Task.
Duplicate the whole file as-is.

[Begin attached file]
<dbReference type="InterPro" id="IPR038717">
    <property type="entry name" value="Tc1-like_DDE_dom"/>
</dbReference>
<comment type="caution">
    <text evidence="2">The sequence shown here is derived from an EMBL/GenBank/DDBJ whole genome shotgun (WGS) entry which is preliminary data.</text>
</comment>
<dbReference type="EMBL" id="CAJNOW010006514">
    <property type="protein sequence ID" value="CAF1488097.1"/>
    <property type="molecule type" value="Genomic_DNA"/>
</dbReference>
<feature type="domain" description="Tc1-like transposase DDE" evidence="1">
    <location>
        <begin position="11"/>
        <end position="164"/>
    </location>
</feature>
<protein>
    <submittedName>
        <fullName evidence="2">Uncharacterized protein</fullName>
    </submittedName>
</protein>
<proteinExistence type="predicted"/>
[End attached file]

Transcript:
<dbReference type="InterPro" id="IPR038717">
    <property type="entry name" value="Tc1-like_DDE_dom"/>
</dbReference>
<comment type="caution">
    <text evidence="2">The sequence shown here is derived from an EMBL/GenBank/DDBJ whole genome shotgun (WGS) entry which is preliminary data.</text>
</comment>
<dbReference type="EMBL" id="CAJNOW010006514">
    <property type="protein sequence ID" value="CAF1488097.1"/>
    <property type="molecule type" value="Genomic_DNA"/>
</dbReference>
<feature type="domain" description="Tc1-like transposase DDE" evidence="1">
    <location>
        <begin position="11"/>
        <end position="164"/>
    </location>
</feature>
<protein>
    <submittedName>
        <fullName evidence="2">Uncharacterized protein</fullName>
    </submittedName>
</protein>
<proteinExistence type="predicted"/>